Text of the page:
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  • Seminar,

PhD defense: Kodjo Adandohoin

Published on November 26, 2021 Updated on December 2, 2021
Le 03 December 2021 De 14:30 à 17:00
Pôle Tertiaire - Site La Rotonde - 26 avenue Léon Blum - 63000 Clermont-Ferrand
Room Pascal - 313

Quatre essais sur la transition fiscale dans les pays en développement


Jean-François Brun, Associate Professor-HDR, Université Clermont Auvergne
Christopher Adam, Professor, St. Cross College
Lisa Chauvet, Professor, Université Paris 1 Panthéon Sorbonne
Jean-Louis Combes, Professor, Université Clermont Auvergne
Ousmane Samba-Mamadou, Executive Director, COFEB


During recent years, most developing countries have been faced with the need to reconcile two imperatives: on the one hand, a strong social demand that requires additional public resources, and on the other, tariff dismantling following trade opening policies, which deprives them from their major budgetary revenues. Hence, it urges for these countries to ensure a transition in the structure of their public revenues, i.e. to transfer the fiscal pressure from international trade to domestic taxation. This thesis focuses on this issue and aims to study the conditions for succeeding such transition through four empirical essays.

The first essay concerns the role of value-added tax (VAT) and excise duties in a first wave of transition. Since VAT is a neutral tax with a very broad tax base, it has been suggested to countries as a major tool for successfully transferring public resources from border taxes to domestic taxation, and to complement the VAT effect with excise duties taxation. Our empirical investigations support this theoretical assertion and show that the pair VAT-excise does play a meaningful role as a substitute for border taxes, which have almost decreased following tariffs dismantling in developing countries. Nevertheless, the supporting role of VAT and excise duties is limited above a certain threshold of decline in border taxes, which also reflects the fact that the potential for tax revenue mobilization by VAT and excises is limited in these countries and deserves close attention.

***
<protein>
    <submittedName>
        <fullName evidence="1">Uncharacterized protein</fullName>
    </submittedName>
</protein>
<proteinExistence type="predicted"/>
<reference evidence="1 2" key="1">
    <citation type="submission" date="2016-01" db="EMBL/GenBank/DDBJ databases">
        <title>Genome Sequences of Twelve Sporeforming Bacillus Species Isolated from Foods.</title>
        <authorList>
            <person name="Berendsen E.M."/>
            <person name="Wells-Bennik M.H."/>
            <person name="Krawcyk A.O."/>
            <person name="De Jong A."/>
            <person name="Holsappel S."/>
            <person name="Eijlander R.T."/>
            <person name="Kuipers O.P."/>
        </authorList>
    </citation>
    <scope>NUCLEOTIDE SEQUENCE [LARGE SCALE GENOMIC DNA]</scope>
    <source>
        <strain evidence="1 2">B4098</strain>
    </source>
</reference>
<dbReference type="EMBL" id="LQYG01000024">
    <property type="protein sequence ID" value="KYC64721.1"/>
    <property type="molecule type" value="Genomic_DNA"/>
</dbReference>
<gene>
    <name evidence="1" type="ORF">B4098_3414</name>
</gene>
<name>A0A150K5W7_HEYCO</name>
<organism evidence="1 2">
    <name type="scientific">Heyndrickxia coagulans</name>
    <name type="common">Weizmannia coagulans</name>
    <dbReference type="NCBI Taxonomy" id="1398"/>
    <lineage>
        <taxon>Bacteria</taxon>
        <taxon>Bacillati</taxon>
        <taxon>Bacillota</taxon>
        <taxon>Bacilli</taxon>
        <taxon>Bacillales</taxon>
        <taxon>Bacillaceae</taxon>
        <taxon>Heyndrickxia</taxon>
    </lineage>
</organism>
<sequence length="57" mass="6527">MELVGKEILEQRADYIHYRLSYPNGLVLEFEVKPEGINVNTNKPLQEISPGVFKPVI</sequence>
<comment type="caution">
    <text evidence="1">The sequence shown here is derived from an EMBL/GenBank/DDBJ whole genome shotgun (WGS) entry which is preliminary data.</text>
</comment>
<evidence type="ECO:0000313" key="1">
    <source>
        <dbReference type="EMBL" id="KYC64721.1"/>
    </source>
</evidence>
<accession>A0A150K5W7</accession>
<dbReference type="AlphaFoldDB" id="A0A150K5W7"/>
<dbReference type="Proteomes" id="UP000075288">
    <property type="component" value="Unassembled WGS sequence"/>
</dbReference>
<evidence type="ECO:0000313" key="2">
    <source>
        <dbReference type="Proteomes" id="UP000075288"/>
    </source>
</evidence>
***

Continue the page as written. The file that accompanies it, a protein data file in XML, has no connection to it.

In the second essay, we analyze the second generation tax transition scheme based on direct taxes (incomes and property taxes). We find that direct taxes are not operational for tax transition in developing countries. However, we find that financial development is an undeniable mediator for a successful second wave tax transition reform based on direct taxes. Financial development would allow to recoup informations on taxpayers’ incomes and produce paper trails for tax administrations. This would help enforce incomes taxes and secure additional direct tax revenues in this transition process.

In the third essay, we examine the effect of the implementation of a tax transition reform on the efficiency of revenue collection by conducting a case study for the West African Economic and Monetary Union (WAEMU). Our results support the affirmative, in the sense that the reform increases overall revenue collection efficiency in the WAEMU zone. This efficiency would also lead to an improvement in tax-oriented business climate in the zone, following the implementation
of the reform.

Finally, we conclude this thesis with a last essay that examines the distributional and poverty impacts of VAT-based tax transition reform for the case of Togo. Although the results show a regressive impact of the reform on households’ income, a redistribution through spending would have the merit of mitigating the social incidence of the reform on households’ income at this country level.


Tax transition, VAT, Excise, Developing countries, ,Trade taxes, Income tax, Corporate tax, Property tax, Taxation, Tax potential, Tax effort, Exemptions, Tax administration, Tax coordination, Harmonization, Business climate, Poverty, Inequality, Tax reform, Financial development, Internet, Stochastic frontier analysis, Efficiency, Synthetic control, Propensity scores, 2SLS-IV model, GMM, Probit and Logit, Computable general equilibrium, Micro-simulation.